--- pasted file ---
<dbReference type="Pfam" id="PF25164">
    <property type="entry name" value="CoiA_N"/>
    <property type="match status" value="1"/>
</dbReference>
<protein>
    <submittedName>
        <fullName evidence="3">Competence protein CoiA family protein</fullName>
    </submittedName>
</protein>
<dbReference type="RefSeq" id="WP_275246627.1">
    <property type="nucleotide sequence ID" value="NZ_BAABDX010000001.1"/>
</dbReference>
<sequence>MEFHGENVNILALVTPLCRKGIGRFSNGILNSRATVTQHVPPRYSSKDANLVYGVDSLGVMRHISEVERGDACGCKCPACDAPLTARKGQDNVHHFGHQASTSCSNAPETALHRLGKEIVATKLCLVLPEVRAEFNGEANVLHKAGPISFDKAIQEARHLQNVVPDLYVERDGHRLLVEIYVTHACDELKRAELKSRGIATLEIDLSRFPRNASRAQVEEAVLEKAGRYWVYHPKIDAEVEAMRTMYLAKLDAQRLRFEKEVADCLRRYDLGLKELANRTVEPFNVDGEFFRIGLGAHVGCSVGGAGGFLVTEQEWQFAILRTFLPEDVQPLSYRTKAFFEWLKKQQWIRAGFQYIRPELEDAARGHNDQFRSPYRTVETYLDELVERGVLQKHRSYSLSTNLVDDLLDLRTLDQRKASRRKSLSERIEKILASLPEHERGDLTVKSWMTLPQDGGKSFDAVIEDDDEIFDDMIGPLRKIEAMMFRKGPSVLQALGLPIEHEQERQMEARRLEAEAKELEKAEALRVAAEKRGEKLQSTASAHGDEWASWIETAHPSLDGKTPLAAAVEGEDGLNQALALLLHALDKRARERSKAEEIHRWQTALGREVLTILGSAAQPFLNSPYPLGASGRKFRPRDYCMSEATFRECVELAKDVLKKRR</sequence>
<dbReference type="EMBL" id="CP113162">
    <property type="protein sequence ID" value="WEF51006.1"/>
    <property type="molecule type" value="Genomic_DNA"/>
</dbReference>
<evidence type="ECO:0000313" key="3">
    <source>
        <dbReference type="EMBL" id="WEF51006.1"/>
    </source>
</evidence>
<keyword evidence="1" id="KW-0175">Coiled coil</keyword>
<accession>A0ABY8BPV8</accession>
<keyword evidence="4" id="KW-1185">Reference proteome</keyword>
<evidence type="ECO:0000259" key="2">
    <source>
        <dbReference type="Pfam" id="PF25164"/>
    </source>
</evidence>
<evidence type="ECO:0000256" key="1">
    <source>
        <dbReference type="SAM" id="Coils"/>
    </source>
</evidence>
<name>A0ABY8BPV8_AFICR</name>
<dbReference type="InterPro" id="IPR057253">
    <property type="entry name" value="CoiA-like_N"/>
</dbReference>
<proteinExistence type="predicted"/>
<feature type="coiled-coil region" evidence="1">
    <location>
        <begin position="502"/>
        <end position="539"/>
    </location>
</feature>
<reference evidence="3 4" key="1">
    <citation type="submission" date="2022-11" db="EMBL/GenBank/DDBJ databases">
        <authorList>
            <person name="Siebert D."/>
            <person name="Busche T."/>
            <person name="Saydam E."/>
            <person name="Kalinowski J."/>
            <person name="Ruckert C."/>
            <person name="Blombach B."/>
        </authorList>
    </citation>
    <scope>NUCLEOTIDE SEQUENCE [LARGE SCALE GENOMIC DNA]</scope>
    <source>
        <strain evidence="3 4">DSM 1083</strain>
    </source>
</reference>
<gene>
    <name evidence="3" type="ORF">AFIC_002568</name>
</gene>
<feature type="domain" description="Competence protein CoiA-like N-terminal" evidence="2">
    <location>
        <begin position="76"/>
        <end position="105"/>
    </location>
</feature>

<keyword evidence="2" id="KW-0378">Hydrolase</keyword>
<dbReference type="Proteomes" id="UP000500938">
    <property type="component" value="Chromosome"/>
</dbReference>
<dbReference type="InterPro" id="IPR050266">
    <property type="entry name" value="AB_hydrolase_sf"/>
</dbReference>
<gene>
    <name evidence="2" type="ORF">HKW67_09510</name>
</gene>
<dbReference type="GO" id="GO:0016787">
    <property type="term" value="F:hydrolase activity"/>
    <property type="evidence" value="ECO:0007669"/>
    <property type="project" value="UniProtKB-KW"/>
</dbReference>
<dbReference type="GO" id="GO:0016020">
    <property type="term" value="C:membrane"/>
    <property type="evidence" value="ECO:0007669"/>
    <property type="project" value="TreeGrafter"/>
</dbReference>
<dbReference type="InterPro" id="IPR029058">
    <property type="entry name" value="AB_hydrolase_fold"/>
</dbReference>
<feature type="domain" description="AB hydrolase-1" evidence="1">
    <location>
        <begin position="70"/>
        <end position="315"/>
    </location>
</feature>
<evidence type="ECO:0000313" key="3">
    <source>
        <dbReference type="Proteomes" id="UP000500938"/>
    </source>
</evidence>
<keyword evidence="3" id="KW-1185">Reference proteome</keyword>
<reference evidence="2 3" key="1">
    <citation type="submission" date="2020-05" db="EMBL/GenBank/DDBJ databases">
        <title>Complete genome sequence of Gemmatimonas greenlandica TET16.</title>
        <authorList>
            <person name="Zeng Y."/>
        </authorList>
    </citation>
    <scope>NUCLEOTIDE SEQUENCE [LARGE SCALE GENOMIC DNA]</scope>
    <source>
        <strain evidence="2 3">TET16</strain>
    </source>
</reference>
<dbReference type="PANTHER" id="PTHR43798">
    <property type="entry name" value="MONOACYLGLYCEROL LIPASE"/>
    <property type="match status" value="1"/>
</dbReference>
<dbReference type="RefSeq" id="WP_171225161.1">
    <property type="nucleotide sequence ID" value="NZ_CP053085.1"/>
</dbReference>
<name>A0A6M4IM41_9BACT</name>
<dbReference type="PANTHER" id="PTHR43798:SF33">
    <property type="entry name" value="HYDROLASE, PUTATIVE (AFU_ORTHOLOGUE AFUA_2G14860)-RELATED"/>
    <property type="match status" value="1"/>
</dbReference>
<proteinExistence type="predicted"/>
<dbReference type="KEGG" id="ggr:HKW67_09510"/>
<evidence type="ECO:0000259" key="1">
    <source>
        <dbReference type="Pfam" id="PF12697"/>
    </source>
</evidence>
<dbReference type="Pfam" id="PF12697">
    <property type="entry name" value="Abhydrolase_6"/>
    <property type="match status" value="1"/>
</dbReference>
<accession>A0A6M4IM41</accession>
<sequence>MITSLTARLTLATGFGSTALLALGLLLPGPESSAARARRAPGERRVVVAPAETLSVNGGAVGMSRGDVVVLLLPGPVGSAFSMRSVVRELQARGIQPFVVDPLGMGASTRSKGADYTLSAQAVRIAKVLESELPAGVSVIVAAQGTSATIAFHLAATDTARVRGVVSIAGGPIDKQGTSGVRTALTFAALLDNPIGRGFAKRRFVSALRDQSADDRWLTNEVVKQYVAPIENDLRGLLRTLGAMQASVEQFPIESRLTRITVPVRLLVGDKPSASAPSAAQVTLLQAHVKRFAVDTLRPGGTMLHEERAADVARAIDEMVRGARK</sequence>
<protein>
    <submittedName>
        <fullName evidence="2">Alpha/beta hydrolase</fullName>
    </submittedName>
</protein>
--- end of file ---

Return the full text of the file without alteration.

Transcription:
<dbReference type="Pfam" id="PF25164">
    <property type="entry name" value="CoiA_N"/>
    <property type="match status" value="1"/>
</dbReference>
<protein>
    <submittedName>
        <fullName evidence="3">Competence protein CoiA family protein</fullName>
    </submittedName>
</protein>
<dbReference type="RefSeq" id="WP_275246627.1">
    <property type="nucleotide sequence ID" value="NZ_BAABDX010000001.1"/>
</dbReference>
<sequence>MEFHGENVNILALVTPLCRKGIGRFSNGILNSRATVTQHVPPRYSSKDANLVYGVDSLGVMRHISEVERGDACGCKCPACDAPLTARKGQDNVHHFGHQASTSCSNAPETALHRLGKEIVATKLCLVLPEVRAEFNGEANVLHKAGPISFDKAIQEARHLQNVVPDLYVERDGHRLLVEIYVTHACDELKRAELKSRGIATLEIDLSRFPRNASRAQVEEAVLEKAGRYWVYHPKIDAEVEAMRTMYLAKLDAQRLRFEKEVADCLRRYDLGLKELANRTVEPFNVDGEFFRIGLGAHVGCSVGGAGGFLVTEQEWQFAILRTFLPEDVQPLSYRTKAFFEWLKKQQWIRAGFQYIRPELEDAARGHNDQFRSPYRTVETYLDELVERGVLQKHRSYSLSTNLVDDLLDLRTLDQRKASRRKSLSERIEKILASLPEHERGDLTVKSWMTLPQDGGKSFDAVIEDDDEIFDDMIGPLRKIEAMMFRKGPSVLQALGLPIEHEQERQMEARRLEAEAKELEKAEALRVAAEKRGEKLQSTASAHGDEWASWIETAHPSLDGKTPLAAAVEGEDGLNQALALLLHALDKRARERSKAEEIHRWQTALGREVLTILGSAAQPFLNSPYPLGASGRKFRPRDYCMSEATFRECVELAKDVLKKRR</sequence>
<dbReference type="EMBL" id="CP113162">
    <property type="protein sequence ID" value="WEF51006.1"/>
    <property type="molecule type" value="Genomic_DNA"/>
</dbReference>
<evidence type="ECO:0000313" key="3">
    <source>
        <dbReference type="EMBL" id="WEF51006.1"/>
    </source>
</evidence>
<keyword evidence="1" id="KW-0175">Coiled coil</keyword>
<accession>A0ABY8BPV8</accession>
<keyword evidence="4" id="KW-1185">Reference proteome</keyword>
<evidence type="ECO:0000259" key="2">
    <source>
        <dbReference type="Pfam" id="PF25164"/>
    </source>
</evidence>
<evidence type="ECO:0000256" key="1">
    <source>
        <dbReference type="SAM" id="Coils"/>
    </source>
</evidence>
<name>A0ABY8BPV8_AFICR</name>
<dbReference type="InterPro" id="IPR057253">
    <property type="entry name" value="CoiA-like_N"/>
</dbReference>
<proteinExistence type="predicted"/>
<feature type="coiled-coil region" evidence="1">
    <location>
        <begin position="502"/>
        <end position="539"/>
    </location>
</feature>
<reference evidence="3 4" key="1">
    <citation type="submission" date="2022-11" db="EMBL/GenBank/DDBJ databases">
        <authorList>
            <person name="Siebert D."/>
            <person name="Busche T."/>
            <person name="Saydam E."/>
            <person name="Kalinowski J."/>
            <person name="Ruckert C."/>
            <person name="Blombach B."/>
        </authorList>
    </citation>
    <scope>NUCLEOTIDE SEQUENCE [LARGE SCALE GENOMIC DNA]</scope>
    <source>
        <strain evidence="3 4">DSM 1083</strain>
    </source>
</reference>
<gene>
    <name evidence="3" type="ORF">AFIC_002568</name>
</gene>
<feature type="domain" description="Competence protein CoiA-like N-terminal" evidence="2">
    <location>
        <begin position="76"/>
        <end position="105"/>
    </location>
</feature>

<keyword evidence="2" id="KW-0378">Hydrolase</keyword>
<dbReference type="Proteomes" id="UP000500938">
    <property type="component" value="Chromosome"/>
</dbReference>
<dbReference type="InterPro" id="IPR050266">
    <property type="entry name" value="AB_hydrolase_sf"/>
</dbReference>
<gene>
    <name evidence="2" type="ORF">HKW67_09510</name>
</gene>
<dbReference type="GO" id="GO:0016787">
    <property type="term" value="F:hydrolase activity"/>
    <property type="evidence" value="ECO:0007669"/>
    <property type="project" value="UniProtKB-KW"/>
</dbReference>
<dbReference type="GO" id="GO:0016020">
    <property type="term" value="C:membrane"/>
    <property type="evidence" value="ECO:0007669"/>
    <property type="project" value="TreeGrafter"/>
</dbReference>
<dbReference type="InterPro" id="IPR029058">
    <property type="entry name" value="AB_hydrolase_fold"/>
</dbReference>
<feature type="domain" description="AB hydrolase-1" evidence="1">
    <location>
        <begin position="70"/>
        <end position="315"/>
    </location>
</feature>
<evidence type="ECO:0000313" key="3">
    <source>
        <dbReference type="Proteomes" id="UP000500938"/>
    </source>
</evidence>
<keyword evidence="3" id="KW-1185">Reference proteome</keyword>
<reference evidence="2 3" key="1">
    <citation type="submission" date="2020-05" db="EMBL/GenBank/DDBJ databases">
        <title>Complete genome sequence of Gemmatimonas greenlandica TET16.</title>
        <authorList>
            <person name="Zeng Y."/>
        </authorList>
    </citation>
    <scope>NUCLEOTIDE SEQUENCE [LARGE SCALE GENOMIC DNA]</scope>
    <source>
        <strain evidence="2 3">TET16</strain>
    </source>
</reference>
<dbReference type="PANTHER" id="PTHR43798">
    <property type="entry name" value="MONOACYLGLYCEROL LIPASE"/>
    <property type="match status" value="1"/>
</dbReference>
<dbReference type="RefSeq" id="WP_171225161.1">
    <property type="nucleotide sequence ID" value="NZ_CP053085.1"/>
</dbReference>
<name>A0A6M4IM41_9BACT</name>
<dbReference type="PANTHER" id="PTHR43798:SF33">
    <property type="entry name" value="HYDROLASE, PUTATIVE (AFU_ORTHOLOGUE AFUA_2G14860)-RELATED"/>
    <property type="match status" value="1"/>
</dbReference>
<proteinExistence type="predicted"/>
<dbReference type="KEGG" id="ggr:HKW67_09510"/>
<evidence type="ECO:0000259" key="1">
    <source>
        <dbReference type="Pfam" id="PF12697"/>
    </source>
</evidence>
<dbReference type="Pfam" id="PF12697">
    <property type="entry name" value="Abhydrolase_6"/>
    <property type="match status" value="1"/>
</dbReference>
<accession>A0A6M4IM41</accession>
<sequence>MITSLTARLTLATGFGSTALLALGLLLPGPESSAARARRAPGERRVVVAPAETLSVNGGAVGMSRGDVVVLLLPGPVGSAFSMRSVVRELQARGIQPFVVDPLGMGASTRSKGADYTLSAQAVRIAKVLESELPAGVSVIVAAQGTSATIAFHLAATDTARVRGVVSIAGGPIDKQGTSGVRTALTFAALLDNPIGRGFAKRRFVSALRDQSADDRWLTNEVVKQYVAPIENDLRGLLRTLGAMQASVEQFPIESRLTRITVPVRLLVGDKPSASAPSAAQVTLLQAHVKRFAVDTLRPGGTMLHEERAADVARAIDEMVRGARK</sequence>
<protein>
    <submittedName>
        <fullName evidence="2">Alpha/beta hydrolase</fullName>
    </submittedName>
</protein>